• Keep Leadership Engaged and Informed: The construction team developed a customized monthly reporting system that detailed the budget and schedule, highlighting specific goals; such as: contingency spent, rework, changes, and RFIs.  This consistent and transparent report allowed leadership to make informed project decisions.  The leadership team from all project partners were are engaged in regular jobsite rounding sessions as a result.  These sessions mirrored clinical rounds by physicians and allowed the team to gauge the status of the project.  Rounding occurred every two weeks during the twenty-two month project.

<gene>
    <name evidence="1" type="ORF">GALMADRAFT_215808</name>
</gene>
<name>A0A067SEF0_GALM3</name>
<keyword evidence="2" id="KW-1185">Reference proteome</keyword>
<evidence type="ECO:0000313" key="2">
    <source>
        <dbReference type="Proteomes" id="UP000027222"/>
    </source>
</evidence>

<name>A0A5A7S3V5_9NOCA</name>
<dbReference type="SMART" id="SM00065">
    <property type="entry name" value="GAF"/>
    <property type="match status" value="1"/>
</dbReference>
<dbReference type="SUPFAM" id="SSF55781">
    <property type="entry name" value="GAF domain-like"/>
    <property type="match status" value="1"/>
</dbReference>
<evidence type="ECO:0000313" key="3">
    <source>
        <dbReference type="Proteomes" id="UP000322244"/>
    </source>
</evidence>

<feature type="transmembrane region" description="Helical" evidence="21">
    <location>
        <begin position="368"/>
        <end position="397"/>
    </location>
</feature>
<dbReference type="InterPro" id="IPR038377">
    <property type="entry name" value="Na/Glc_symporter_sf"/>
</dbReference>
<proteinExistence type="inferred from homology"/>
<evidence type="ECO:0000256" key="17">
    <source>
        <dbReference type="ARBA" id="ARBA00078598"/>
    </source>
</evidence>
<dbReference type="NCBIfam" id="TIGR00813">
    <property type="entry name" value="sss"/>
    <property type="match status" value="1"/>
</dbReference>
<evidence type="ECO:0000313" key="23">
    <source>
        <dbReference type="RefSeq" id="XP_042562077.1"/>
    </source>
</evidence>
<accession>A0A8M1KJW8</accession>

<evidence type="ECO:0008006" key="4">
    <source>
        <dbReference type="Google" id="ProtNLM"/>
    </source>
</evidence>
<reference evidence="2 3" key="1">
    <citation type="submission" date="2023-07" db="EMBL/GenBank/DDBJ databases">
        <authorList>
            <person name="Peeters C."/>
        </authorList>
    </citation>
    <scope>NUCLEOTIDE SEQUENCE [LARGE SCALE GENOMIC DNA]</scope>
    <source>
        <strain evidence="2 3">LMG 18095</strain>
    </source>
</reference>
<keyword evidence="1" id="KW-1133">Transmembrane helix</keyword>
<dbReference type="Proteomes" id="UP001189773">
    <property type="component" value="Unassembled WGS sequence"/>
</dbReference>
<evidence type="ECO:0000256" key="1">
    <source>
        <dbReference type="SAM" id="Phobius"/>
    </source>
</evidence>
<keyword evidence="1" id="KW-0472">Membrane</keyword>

• “Make Decisions With The Entire Building In Mind”: The construction team was able to coordinate critical shutdowns and temporary heating/cooling without impacting patient care.  Additionally, the construction team was able to stop and rework their schedule without impact to the project schedule or budget when exterior work impacted and caused vibration of the operating room.

AIA-MBA Joint Committee Contact Information:

Eric Starkowicz, Director of Industry Relations, Master Builders’ Association of Western PA

Phone: 412.922.3912                                                                          Email: estarkowicz@mbawpa.org